DOZENS of Scots died after taking so-called legal highs, according to the latest drug death statistics.

For the first time the report shows how many people who died of drug overdose had taken "novel psychoactive substances", or legal highs, and in how many cases they were implicated in the cause of death.

The overall drug death figures show there were 109 in Glasgow, the highest in Scotland, but, per head of population, Dundee had most followed by West Dunbartonshire.

Glasgow's rate was twice the national average at 0.18 per 1000 population. Dundee was 0.22 and West Dunbartonshire 0.19.

The figures, for 2012, showed there were 36 deaths in Scotland where legal highs were found during the toxicology report, three times as many as ecstasy, more than amphetamines and almost as many as cocaine.

Legal highs were implicated in 22 of those 36 deaths where it was present, which was almost 5% of all deaths.

Glasgow's most senior police officer warned of the dangers of the so-called legal highs during the time covered by the figures. Campbell Corrigan, then chief constable, said often they contain class A drugs and that younger people are aware of the risks of heroin and coc-aine but are prepared to take a risk with others because they think they are "legitimate".

The most common drug present and implicated in deaths was diazepam, with methadone and heroin or morphine in the top three.

The figures and the rise of legal highs has led to government action with a 'summit' to be held in April on how to tackle the problem.

Roseanna Cunningham, Minister for Community Safety, said: "For the first time, this report also includes informa-tion on deaths related to new psychoactive substances, also known as legal highs.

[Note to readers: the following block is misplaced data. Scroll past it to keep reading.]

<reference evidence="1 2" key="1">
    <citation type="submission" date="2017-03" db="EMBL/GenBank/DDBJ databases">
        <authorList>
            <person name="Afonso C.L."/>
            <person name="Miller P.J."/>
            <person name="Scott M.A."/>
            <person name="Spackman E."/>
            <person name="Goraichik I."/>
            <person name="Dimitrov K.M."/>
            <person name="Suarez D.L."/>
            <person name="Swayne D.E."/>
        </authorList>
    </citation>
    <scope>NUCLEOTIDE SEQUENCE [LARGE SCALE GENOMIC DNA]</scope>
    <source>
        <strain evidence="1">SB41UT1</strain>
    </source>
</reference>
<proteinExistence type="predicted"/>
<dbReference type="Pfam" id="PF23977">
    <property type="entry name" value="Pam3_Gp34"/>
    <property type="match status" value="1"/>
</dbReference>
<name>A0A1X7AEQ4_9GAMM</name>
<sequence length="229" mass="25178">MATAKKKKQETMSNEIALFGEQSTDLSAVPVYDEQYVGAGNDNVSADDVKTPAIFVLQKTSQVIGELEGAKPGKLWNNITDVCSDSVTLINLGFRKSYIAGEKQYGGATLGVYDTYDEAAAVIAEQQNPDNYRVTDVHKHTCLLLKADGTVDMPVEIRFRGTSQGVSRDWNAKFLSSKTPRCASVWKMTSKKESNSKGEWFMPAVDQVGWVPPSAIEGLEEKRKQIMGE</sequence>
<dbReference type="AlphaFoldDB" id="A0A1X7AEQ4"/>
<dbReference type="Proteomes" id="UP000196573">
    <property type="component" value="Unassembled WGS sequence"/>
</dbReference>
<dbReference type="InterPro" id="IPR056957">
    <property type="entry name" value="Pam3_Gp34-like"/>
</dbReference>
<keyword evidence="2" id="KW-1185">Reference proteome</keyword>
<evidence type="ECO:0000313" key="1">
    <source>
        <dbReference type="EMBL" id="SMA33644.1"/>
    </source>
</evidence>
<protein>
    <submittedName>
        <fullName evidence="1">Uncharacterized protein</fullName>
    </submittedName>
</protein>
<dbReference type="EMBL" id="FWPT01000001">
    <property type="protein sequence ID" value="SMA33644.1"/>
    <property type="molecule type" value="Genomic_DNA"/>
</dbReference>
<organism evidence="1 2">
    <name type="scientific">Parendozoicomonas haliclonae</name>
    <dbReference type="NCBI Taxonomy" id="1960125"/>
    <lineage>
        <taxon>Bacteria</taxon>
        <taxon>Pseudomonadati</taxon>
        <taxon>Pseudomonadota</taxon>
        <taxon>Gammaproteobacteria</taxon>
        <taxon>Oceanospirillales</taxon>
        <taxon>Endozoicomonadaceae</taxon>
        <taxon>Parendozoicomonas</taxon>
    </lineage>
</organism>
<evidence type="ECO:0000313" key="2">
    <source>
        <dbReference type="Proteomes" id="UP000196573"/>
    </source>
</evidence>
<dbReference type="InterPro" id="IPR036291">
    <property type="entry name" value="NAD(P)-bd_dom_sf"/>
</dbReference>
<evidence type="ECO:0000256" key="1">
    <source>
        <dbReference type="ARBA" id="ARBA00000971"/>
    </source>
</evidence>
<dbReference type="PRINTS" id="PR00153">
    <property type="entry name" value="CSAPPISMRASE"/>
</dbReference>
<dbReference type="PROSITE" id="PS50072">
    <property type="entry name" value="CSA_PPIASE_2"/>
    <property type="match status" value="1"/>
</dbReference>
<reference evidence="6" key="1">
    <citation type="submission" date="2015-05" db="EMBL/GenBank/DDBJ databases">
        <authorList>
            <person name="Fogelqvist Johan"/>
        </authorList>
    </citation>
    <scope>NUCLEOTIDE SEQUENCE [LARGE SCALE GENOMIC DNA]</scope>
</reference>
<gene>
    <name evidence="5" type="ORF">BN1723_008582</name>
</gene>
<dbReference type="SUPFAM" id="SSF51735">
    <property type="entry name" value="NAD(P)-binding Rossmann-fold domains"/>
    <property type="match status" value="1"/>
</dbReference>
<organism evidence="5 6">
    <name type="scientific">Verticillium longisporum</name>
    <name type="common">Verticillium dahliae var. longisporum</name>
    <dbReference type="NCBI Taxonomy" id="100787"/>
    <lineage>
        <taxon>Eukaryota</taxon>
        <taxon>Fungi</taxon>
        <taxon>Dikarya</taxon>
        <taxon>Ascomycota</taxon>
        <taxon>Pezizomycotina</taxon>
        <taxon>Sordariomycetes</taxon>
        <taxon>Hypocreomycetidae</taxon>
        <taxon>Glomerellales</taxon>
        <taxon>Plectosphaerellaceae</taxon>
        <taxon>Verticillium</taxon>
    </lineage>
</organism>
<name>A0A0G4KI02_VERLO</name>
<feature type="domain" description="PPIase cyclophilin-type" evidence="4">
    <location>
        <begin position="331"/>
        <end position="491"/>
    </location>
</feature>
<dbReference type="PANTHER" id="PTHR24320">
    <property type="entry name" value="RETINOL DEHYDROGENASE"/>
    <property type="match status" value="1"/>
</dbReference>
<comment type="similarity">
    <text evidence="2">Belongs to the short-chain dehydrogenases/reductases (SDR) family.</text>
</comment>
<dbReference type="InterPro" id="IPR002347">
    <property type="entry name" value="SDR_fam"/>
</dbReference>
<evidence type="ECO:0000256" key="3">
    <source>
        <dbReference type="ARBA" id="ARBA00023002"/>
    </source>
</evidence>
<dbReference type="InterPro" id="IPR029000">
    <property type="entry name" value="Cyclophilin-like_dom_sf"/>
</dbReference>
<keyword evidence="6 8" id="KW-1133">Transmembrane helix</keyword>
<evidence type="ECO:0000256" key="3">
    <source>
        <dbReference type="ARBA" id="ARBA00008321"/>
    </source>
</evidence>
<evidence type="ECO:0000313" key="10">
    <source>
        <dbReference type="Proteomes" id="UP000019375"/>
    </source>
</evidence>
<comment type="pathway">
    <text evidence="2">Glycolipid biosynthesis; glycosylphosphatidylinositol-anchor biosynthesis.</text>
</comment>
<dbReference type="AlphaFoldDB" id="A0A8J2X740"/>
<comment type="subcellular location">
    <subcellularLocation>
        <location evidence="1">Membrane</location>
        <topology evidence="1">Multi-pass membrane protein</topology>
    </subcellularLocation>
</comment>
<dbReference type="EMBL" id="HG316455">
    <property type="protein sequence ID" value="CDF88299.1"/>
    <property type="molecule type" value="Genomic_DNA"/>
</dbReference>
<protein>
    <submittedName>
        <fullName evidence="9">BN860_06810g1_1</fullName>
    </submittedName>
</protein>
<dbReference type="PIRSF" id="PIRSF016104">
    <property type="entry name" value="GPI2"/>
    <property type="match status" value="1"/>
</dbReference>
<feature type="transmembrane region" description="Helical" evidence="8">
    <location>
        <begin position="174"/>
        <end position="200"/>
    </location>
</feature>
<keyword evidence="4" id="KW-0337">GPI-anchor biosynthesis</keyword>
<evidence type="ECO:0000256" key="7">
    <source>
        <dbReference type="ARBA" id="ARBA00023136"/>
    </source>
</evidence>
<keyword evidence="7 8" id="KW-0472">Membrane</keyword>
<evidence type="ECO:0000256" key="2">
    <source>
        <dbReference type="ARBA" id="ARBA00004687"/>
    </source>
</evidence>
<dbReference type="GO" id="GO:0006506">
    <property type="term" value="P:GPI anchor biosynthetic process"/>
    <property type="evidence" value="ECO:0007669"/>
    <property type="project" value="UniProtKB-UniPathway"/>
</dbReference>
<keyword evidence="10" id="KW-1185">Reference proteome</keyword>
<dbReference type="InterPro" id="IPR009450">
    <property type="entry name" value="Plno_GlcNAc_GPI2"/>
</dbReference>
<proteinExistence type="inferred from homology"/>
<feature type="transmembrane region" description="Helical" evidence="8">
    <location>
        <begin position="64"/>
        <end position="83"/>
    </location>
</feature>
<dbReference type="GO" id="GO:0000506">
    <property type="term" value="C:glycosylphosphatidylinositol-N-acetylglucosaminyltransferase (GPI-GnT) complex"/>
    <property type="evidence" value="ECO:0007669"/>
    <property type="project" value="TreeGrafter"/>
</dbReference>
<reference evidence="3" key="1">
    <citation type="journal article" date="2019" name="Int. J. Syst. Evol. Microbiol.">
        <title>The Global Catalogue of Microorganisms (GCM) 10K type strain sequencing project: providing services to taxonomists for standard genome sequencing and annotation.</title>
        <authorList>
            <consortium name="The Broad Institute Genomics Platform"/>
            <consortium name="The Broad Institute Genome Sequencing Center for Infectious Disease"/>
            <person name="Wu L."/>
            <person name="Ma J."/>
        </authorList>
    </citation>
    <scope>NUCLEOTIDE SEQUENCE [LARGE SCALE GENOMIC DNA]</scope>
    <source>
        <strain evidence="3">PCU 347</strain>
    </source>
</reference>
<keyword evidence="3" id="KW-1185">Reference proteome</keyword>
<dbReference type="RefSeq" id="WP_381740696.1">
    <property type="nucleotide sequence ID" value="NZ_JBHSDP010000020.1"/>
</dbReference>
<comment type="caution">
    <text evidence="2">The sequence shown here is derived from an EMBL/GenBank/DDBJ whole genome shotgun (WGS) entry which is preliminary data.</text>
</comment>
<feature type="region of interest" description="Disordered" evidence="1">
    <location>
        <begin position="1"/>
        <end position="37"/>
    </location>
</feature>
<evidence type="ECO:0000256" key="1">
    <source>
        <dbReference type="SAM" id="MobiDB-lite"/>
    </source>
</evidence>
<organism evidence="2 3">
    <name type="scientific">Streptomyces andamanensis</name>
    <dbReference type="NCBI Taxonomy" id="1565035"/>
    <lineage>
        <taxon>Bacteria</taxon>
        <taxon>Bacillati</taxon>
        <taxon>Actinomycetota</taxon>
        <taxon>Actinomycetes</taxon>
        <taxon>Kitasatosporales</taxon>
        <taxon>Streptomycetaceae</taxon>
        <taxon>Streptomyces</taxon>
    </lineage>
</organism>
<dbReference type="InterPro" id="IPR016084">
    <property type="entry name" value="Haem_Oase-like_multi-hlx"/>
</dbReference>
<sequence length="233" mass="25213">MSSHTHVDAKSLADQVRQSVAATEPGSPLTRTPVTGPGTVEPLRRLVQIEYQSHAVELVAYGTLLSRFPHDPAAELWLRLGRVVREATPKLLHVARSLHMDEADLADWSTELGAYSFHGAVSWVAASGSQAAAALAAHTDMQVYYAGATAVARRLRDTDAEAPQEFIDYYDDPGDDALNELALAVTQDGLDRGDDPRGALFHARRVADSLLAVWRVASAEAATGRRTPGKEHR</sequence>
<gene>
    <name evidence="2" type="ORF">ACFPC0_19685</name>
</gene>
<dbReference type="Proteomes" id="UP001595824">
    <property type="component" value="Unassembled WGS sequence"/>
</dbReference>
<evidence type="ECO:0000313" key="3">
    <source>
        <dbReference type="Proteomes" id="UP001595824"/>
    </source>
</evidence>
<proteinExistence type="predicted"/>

"Working with our partners, we have already made sure these new drugs are a priority for Scotland's Drug and Alcohol Partnerships, drug charities, police and health authorities."

Graeme Pearson, Labour's justice spokesman, said: "Legal doesn't mean safe. These figures, each a tragedy for the family and friends of the deceased, are testament to that.

"I hope that their deaths are not in vain and more people understand that these substances are potentially fatal.

"While lawmakers need to review how we address new chemical compounds which fall outside existing prohibitions, there is a role for the Scottish Government, schools, colleges, universities, pubs, night clubs, health professionals, parents and young people themselves to ensure that the risks of taking these drugs are properly understood."

Dr Roy Robertson, chairman of the National Forum of Drug Related Deaths, said: "The evidence shows drug deaths affect all walks of life and it is crucial, therefore, there an innovative and diverse approach to tackling this."